In this article, co-writers David J. Oxley and M. Brock Fenton tackle the issue of expanding road systems damaging nearby animal and plant populations, and the environment as a whole. Their story, which ran in the mid-1970s, was one of the magazine’s first articles related to the theme of urbanization.

History of waterways, railways and finally roadways in the country show the evolution of major travel in Canada, the latter of which has seen an explosion or road travel over the last two centuries. This growth was especially fast after the Second World War.

The authors note that the average citizen in the 1960s felt the impacts of roads were seen as a necessary byproduct of progress. They call for a review of this attitude in the 1970s, and hypothesize that scarcity of gasoline in the future will cause people to use roads less and thus make their construction less important.

The way highways and freeways end up containing animals to territories bordered by roads is brought to light here, as are roadside herbicides that end up in the diets of the animals grazing there. The practice of mowing roadsides to make for clearer lines of vision for drivers is decried as taking away further habitat of the resident animals.

This in-depth article lists factors that influence animal mortality including amounts of roadside vegetation and habits of a given species. The authors hope to educate the public to a problem that may not be so obvious to people enjoying a road trip or simply using their cars to run errands.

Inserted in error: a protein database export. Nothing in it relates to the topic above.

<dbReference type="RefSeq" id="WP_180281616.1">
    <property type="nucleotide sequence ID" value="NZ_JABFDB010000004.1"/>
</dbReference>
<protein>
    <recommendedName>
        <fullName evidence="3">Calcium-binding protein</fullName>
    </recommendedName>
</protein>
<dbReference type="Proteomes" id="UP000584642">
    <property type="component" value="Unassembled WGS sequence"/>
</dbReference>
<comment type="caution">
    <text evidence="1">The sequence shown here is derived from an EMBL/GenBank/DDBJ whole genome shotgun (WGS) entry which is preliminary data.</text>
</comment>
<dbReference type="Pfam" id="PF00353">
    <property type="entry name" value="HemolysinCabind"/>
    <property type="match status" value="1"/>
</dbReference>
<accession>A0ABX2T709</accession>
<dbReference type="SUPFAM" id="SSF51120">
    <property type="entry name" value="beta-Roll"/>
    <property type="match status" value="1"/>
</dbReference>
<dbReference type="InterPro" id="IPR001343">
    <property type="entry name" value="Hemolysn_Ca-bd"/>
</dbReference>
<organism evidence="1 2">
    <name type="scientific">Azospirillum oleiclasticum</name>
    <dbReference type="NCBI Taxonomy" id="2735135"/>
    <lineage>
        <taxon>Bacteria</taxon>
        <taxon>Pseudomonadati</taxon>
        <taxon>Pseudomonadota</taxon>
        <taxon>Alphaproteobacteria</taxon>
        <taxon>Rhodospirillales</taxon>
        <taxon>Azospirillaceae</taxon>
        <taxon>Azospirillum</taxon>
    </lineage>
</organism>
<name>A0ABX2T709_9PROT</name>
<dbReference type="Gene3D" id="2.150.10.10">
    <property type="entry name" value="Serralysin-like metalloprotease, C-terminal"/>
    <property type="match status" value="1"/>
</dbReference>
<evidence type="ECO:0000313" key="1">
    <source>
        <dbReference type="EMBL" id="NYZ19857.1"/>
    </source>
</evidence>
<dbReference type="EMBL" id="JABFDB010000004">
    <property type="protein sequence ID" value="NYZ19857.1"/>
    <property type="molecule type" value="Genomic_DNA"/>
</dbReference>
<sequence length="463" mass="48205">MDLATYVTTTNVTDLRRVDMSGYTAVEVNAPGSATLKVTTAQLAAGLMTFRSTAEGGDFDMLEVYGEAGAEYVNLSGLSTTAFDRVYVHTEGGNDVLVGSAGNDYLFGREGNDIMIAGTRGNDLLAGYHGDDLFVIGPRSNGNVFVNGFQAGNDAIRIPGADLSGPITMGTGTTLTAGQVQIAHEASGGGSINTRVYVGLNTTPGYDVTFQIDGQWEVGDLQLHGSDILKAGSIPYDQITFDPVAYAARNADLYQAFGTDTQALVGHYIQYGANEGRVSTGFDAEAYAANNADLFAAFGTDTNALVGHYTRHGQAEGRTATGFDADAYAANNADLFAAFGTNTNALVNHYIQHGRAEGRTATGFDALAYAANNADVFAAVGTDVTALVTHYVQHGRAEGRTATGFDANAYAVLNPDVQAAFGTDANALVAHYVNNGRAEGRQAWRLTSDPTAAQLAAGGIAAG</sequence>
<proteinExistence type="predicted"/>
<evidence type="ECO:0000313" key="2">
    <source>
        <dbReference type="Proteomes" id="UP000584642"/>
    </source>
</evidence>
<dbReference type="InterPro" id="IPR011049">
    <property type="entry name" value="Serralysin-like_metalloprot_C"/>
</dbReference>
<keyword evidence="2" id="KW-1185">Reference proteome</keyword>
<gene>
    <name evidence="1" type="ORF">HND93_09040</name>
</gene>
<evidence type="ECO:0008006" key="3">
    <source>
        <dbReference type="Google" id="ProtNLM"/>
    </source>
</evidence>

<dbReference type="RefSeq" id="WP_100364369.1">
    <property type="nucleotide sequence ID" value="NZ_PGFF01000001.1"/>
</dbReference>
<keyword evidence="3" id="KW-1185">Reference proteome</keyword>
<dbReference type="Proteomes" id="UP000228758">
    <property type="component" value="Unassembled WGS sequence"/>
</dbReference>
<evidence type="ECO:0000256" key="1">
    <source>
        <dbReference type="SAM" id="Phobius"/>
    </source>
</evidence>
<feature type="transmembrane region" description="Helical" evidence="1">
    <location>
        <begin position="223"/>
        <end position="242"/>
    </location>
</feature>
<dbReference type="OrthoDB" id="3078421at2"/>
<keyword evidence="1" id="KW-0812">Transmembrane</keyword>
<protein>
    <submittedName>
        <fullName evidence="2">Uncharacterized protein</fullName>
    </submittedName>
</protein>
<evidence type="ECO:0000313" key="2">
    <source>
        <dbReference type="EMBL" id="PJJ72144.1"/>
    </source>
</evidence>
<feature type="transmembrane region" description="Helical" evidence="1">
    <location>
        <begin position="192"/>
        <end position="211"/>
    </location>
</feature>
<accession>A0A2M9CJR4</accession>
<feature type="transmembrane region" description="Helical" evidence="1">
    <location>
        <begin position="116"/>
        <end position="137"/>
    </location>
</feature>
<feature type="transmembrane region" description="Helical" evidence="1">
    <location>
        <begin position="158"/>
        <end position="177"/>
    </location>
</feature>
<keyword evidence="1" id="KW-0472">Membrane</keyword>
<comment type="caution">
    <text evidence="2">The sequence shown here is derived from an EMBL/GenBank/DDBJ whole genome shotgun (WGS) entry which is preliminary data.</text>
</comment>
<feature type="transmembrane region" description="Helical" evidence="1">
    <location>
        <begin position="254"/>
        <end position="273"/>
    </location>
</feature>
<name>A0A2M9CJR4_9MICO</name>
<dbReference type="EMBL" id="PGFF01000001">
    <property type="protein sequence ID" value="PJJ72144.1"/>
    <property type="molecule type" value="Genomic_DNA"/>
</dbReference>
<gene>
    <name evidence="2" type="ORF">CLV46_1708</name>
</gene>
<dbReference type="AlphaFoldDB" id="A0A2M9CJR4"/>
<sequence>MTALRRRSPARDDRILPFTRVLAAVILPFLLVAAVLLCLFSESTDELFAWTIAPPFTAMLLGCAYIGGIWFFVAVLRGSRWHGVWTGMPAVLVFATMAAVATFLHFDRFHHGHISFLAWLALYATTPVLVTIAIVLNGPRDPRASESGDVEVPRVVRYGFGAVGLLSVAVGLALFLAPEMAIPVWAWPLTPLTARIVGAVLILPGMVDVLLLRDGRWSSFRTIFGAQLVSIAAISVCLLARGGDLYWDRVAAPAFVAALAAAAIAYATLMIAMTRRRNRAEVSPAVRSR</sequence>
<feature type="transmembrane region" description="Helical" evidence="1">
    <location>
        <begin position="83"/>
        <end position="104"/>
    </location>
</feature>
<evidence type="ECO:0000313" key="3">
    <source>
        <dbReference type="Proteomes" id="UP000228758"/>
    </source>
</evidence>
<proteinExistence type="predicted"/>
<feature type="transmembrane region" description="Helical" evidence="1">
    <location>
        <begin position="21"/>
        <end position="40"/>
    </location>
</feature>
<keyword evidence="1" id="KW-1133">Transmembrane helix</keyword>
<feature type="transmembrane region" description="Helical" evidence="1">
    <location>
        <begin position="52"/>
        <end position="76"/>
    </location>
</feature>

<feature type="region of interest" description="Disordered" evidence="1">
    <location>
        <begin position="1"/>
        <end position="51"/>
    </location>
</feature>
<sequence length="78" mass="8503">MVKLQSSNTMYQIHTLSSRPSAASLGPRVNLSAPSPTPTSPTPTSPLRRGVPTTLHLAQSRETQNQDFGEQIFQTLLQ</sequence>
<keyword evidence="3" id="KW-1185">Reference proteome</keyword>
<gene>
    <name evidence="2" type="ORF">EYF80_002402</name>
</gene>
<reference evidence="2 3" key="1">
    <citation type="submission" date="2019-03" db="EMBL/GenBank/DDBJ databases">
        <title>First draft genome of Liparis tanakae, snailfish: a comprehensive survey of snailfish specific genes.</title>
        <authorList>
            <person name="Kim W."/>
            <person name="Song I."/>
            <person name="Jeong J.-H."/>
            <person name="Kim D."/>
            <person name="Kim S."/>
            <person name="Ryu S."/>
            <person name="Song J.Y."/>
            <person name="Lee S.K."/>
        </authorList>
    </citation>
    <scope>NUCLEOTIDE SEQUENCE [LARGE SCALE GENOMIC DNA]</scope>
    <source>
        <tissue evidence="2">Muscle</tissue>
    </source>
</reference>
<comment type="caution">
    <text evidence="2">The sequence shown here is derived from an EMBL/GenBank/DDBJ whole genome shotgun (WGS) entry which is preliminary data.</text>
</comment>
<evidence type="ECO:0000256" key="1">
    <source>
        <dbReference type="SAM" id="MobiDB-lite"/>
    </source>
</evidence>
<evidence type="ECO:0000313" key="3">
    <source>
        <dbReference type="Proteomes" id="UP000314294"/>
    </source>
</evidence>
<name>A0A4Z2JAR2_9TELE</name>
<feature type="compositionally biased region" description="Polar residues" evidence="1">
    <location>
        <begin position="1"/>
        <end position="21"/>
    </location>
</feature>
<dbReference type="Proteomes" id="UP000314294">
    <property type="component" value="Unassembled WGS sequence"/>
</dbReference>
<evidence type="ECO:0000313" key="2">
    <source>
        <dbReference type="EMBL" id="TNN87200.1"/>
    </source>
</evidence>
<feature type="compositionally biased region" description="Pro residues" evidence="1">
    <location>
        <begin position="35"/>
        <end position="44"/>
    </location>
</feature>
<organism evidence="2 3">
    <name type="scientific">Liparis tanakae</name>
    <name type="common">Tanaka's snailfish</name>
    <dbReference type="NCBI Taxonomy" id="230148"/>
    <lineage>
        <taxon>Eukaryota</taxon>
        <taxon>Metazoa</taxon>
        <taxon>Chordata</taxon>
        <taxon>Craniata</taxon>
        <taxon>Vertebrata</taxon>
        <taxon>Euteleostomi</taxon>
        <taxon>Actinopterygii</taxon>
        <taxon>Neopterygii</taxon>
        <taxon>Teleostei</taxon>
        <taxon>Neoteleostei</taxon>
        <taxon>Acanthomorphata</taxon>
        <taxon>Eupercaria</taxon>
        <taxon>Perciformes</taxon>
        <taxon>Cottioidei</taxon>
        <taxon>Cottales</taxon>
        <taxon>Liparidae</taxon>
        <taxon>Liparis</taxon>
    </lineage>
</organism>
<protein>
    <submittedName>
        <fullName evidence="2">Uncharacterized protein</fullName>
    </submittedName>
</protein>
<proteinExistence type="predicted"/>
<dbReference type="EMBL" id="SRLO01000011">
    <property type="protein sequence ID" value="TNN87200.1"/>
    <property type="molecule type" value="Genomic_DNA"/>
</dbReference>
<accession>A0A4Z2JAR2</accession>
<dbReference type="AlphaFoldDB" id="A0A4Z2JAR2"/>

Blowin’ in the wind

By Mary Vincent and Steven Fick
May/June 2000

The magazine mapped smog concentrations in relation to burgeoning city centres in “Blowin’ in the wind” by Mary Vincent and Steven Fick in the May/June 2000 issue. The piece clearly depicts Canada’s smoggiest places and how they got that way. In some cases, like Vancouver, local traffic is to blame. In Atlantic Canada, though, at least half of the smog blows in from the United States.

In greater Vancouver, the map notes that about 80 percent of ground-level ozone is generated by vehicles. The area has the highest per-capital car ownership in Canada, and vehicles are by far the largest source of nitrogen oxides and volatile organic compounds. The region is bordered by the Coast and Cascade mountains to the north and southeast, geographical features that, combined with sea breezes off the Strait of Georgia, restrict air-flow patterns and contribute to the ozone problem.

The region with the worst air quality in Canada runs from Windsor to Québec. While much of the smog is generated locally, about 50 percent of the ozone comes from the Ohio Valley and the Cleveland and Detroit areas. Canada is negotiating with the United States to reduce the crossborder flow or air pollutants.

In Atlantic Canada, around the Bay of Fundy, southern New Brunswick and parts of Nova Scotia southwest of Halifax, 50 to 80 percent of the smog is caused by cross-border pollution from the northeastern United States or emissions from central Canada. Smog is concentrated around the Saint John region of New Brunswick where local sources of sulphur dioxide include a large petroleum refinery, two oil-fired generating stations and several pulp-and-paper mills.